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dc.contributor.advisorPillay, Ansurie.
dc.creatorDorasamy, Rochelle.
dc.date.accessioned2018-08-14T12:21:17Z
dc.date.available2018-08-14T12:21:17Z
dc.date.created2017
dc.date.issued2017
dc.identifier.urihttp://hdl.handle.net/10413/15407
dc.descriptionMaster of Education in Languages and Arts Education. University of KwaZulu-Natal, Durban 2017.en_US
dc.description.abstractStudies have found that South African students lack adequate literacy skills. The problem may stem from a lack of reading material in vernacular languages, the language barrier, educators not being trained to teach literacy and the absence of libraries in some schools and communities. As a teacher of English, I wanted to explore and understand the reading materials which appealed to students and which they read, and their reasons for reading. The interpretive paradigm was used in this study with a qualitative approach. Three data collection instruments were used to bring about triangulation and they included an open-ended questionnaire, written document (reading log) and a visual document (poster). The questionnaire and the poster were administered to the 39 students at school; however, since the reading log entailed students keeping a record of everything they read over a two day period, students had to complete it at home. The study was underpinned by the theory of motivation with a specific focus on intrinsic and extrinsic motivation. The findings of the study revealed that the students at Dreamwood Primary read many texts which included: newspapers, school books, magazines, comic books, novels, religious books, posters/ charts, advertisements, mail, TV guide, T-shirts, and subtitles on television. Students read for several reasons. Some reasons include: learning for school purposes, completing homework, and because of their parents or educators instructing them to read. Other reasons for reading include: because they were bored, and/or wanted to pass the time. The findings are important as they revealed the materials the students enjoyed reading, and thus may be included in subsequent teaching and learning. However, since students read mostly to achieve good results, it is possible that educators are focussing on students reading for extrinsic motivation rather than reading for enjoyment (intrinsic motivation). Teachers may need to inculcate and foreground a love for reading and reading for pleasure in classrooms.en_US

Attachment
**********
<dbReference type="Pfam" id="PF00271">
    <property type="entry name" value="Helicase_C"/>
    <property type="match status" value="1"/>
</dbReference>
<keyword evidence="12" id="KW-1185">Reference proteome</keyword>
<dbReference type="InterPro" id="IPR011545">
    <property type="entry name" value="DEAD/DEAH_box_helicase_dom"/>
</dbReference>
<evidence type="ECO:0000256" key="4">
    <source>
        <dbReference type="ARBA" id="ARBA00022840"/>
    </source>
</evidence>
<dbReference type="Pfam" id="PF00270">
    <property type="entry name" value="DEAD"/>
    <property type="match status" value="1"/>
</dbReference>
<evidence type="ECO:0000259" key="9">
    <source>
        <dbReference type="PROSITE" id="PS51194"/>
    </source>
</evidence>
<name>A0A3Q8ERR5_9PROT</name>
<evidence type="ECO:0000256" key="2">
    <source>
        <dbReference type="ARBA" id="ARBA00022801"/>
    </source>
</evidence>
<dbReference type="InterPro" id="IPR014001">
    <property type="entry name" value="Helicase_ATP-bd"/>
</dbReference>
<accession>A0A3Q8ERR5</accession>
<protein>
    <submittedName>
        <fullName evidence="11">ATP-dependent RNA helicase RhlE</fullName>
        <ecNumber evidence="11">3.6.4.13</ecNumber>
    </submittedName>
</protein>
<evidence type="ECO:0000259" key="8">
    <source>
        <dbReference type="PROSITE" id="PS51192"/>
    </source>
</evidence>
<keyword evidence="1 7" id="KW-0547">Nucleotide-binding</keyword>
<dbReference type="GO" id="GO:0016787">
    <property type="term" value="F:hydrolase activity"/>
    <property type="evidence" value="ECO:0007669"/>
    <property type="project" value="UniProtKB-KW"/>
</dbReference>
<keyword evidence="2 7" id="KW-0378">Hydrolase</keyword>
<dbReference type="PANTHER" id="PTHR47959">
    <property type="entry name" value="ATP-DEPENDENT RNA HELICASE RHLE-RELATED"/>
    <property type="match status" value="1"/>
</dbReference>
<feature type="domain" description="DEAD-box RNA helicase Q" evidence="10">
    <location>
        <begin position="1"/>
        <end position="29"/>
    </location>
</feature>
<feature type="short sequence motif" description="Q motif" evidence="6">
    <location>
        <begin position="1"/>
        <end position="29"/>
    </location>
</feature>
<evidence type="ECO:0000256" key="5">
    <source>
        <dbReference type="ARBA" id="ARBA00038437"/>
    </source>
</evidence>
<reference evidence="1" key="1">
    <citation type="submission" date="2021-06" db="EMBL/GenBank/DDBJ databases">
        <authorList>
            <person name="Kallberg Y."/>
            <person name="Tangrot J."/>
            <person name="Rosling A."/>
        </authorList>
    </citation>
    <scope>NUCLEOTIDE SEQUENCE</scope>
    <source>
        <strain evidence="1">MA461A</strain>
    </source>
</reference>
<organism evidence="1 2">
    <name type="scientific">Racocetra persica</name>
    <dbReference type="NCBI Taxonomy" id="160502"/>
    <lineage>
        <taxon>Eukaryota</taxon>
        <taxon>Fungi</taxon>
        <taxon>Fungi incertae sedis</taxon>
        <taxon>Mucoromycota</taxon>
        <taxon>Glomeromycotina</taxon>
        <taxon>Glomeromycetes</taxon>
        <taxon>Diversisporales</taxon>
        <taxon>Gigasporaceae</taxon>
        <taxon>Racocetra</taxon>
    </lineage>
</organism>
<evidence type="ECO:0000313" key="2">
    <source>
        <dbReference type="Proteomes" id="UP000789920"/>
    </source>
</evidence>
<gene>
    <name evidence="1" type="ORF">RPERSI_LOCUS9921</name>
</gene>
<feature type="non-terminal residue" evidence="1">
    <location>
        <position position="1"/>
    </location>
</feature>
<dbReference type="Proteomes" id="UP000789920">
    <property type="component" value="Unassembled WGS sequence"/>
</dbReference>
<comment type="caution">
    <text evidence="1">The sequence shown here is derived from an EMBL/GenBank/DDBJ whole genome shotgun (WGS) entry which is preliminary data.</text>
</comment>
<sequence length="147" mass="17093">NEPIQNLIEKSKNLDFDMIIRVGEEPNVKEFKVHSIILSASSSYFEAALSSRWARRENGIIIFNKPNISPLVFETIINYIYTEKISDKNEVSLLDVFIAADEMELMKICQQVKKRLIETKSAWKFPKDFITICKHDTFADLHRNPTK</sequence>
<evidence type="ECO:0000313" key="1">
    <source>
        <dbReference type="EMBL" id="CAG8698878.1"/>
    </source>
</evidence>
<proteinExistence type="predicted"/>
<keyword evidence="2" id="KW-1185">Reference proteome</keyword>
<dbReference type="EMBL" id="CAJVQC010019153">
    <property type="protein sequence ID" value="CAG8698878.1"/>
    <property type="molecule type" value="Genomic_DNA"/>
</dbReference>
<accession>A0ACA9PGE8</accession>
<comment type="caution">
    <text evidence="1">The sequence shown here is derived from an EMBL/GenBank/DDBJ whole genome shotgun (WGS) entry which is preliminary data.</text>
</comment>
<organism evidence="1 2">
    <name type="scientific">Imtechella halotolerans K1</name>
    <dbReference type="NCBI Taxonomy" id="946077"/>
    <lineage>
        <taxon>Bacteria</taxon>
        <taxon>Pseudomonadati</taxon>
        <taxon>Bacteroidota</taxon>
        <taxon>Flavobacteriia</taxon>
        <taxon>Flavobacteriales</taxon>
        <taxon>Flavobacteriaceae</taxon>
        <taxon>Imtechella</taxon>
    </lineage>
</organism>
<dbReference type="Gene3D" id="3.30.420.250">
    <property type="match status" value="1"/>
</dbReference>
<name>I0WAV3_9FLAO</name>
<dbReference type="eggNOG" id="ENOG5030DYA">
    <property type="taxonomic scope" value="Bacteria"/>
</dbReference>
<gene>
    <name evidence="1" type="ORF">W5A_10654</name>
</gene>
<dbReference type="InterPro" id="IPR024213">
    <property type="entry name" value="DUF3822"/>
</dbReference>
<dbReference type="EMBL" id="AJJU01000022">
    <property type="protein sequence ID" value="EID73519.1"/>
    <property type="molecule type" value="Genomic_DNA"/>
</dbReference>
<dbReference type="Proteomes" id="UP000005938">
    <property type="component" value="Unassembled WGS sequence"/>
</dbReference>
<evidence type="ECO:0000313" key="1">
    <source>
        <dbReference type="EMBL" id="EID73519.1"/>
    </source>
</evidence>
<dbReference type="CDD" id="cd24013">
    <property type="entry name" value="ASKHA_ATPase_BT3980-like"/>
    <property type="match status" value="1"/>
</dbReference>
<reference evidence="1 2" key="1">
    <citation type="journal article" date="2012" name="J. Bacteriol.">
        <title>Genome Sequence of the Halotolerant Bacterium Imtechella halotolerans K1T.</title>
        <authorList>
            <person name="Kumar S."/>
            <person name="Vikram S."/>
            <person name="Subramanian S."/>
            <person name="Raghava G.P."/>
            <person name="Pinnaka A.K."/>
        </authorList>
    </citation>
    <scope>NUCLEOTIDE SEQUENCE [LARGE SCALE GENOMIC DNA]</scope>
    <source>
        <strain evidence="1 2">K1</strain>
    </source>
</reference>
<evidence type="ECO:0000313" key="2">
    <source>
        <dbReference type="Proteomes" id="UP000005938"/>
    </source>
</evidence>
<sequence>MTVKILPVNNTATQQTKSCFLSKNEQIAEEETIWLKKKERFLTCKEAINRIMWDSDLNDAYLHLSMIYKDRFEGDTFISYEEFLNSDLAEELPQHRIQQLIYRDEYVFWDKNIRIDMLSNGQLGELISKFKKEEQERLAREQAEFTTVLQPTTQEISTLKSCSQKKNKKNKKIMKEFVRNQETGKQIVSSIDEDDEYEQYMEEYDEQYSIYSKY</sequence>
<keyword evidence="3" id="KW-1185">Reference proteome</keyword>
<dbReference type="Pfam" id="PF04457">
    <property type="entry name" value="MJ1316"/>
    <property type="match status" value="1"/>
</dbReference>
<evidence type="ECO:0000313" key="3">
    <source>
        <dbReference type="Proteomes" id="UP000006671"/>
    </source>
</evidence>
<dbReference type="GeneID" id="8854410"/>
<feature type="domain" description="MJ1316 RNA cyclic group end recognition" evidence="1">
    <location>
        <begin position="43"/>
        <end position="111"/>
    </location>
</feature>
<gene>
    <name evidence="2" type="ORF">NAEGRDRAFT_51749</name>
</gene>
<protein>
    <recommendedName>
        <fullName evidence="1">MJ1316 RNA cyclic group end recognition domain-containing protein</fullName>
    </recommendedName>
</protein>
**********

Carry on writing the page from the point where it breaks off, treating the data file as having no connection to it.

dc.language.isoen_ZAen_US
dc.subjectReading Promotion.en_US
dc.subjectLiteracy Programmes.en_US
dc.subjectReading.en_US
dc.subjectTheses - Education.en_US
dc.subject.otherPre-adolescents.en_US
dc.subject.otherReasons for reading.en_US
dc.subject.otherReading materials.en_US
dc.subject.otherGrade 6.en_US
dc.subject.otherReading.en_US
dc.titleReading habits of grade 6 pre-adolescents at a primary school in Ottawa, KwaZulu-Natal.en_US
dc.typeThesisen_US


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